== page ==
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2/16/2005 8:48:49 AM

 
Piotr M. Organa
BetterPhoto Member Since: 11/12/2004
  I getting seriously tired of it.
First: Who and how hacked the title of this thread? It was originaly "Model release for dogs?".
Second: The law may want to go nuts, I'll rather stay sane. I can be sued but still refuse to take this crap seriously.
Good luck to all who want to make themselves fit the letter and forget the spirit of the law.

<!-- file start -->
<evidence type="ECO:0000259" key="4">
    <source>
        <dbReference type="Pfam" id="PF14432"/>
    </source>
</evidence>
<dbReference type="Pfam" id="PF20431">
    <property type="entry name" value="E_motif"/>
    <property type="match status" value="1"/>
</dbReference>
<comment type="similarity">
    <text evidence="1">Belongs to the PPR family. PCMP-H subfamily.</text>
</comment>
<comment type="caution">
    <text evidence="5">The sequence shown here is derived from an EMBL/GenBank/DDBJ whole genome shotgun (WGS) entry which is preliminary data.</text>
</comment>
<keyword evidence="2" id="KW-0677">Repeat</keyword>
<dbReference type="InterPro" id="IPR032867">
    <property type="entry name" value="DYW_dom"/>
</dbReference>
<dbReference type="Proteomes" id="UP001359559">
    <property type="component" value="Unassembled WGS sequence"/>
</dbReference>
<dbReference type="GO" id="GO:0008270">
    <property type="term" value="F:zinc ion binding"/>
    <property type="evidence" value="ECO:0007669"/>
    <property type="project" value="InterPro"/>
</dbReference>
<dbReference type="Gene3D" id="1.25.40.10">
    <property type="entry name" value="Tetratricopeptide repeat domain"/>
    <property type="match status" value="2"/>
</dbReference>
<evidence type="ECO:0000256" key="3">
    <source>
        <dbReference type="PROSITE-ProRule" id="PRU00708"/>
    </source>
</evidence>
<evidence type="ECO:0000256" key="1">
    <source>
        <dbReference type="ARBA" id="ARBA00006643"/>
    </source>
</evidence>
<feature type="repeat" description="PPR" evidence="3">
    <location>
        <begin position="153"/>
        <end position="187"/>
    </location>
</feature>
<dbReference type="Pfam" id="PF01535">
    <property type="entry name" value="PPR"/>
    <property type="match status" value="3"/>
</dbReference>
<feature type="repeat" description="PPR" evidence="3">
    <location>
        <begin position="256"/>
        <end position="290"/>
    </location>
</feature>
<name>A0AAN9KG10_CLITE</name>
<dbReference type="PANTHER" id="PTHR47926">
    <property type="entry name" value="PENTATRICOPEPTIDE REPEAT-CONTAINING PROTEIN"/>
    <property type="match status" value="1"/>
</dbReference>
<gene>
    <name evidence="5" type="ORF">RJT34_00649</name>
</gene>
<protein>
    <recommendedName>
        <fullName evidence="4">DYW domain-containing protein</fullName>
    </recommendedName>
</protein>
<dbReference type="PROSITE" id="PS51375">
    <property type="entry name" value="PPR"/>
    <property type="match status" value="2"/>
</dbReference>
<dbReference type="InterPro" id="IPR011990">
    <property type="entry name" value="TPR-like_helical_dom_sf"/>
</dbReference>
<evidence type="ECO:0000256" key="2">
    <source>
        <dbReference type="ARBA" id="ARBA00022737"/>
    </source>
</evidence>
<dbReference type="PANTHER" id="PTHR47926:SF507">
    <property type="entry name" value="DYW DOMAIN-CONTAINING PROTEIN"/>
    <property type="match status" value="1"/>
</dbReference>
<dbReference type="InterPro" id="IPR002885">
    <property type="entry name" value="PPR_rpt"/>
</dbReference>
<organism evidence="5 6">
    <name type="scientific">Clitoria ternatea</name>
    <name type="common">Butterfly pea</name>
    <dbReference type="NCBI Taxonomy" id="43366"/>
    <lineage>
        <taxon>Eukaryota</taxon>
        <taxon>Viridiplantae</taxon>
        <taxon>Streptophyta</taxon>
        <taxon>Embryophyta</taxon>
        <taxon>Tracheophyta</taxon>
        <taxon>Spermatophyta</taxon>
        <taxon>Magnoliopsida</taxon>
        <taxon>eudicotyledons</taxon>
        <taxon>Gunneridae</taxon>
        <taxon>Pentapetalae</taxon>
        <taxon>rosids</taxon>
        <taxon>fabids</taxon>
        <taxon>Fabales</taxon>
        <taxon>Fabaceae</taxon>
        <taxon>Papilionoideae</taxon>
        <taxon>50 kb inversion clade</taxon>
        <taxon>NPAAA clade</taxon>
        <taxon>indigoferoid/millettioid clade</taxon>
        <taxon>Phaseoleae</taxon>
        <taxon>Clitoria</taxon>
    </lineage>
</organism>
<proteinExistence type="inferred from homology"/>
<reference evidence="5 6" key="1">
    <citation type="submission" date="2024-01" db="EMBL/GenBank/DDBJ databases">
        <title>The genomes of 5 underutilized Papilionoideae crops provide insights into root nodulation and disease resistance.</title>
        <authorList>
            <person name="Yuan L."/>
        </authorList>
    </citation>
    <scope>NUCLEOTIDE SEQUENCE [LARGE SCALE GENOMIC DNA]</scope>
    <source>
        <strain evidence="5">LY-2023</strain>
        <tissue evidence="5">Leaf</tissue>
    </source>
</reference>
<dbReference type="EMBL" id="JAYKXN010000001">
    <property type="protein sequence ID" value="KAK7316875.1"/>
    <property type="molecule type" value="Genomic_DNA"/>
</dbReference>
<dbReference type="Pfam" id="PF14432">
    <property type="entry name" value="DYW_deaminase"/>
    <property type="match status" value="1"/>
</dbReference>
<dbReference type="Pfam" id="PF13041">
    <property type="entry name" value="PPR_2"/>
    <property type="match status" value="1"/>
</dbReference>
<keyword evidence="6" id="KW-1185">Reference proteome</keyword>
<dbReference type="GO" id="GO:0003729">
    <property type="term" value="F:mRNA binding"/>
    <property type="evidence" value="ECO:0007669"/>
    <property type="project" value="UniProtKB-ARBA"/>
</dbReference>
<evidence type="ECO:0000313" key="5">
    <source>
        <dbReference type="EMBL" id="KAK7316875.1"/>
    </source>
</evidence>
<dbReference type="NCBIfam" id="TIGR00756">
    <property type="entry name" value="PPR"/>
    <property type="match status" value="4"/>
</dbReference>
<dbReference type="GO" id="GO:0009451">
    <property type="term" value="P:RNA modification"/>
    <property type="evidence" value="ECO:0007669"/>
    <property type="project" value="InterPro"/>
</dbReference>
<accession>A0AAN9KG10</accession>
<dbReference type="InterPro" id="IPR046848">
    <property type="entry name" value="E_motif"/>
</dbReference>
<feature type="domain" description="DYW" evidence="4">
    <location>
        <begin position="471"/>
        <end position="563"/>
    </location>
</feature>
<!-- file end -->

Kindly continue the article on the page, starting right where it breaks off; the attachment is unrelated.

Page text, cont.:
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2/17/2005 8:48:54 AM

 
Gregory LaGrange
BetterPhoto Member Since: 11/11/2003
gregorylagrange.org
  guess you don't see the correlation. But nobody's telling you what you have to do, just something to keep in mind.


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2/17/2005 11:31:04 AM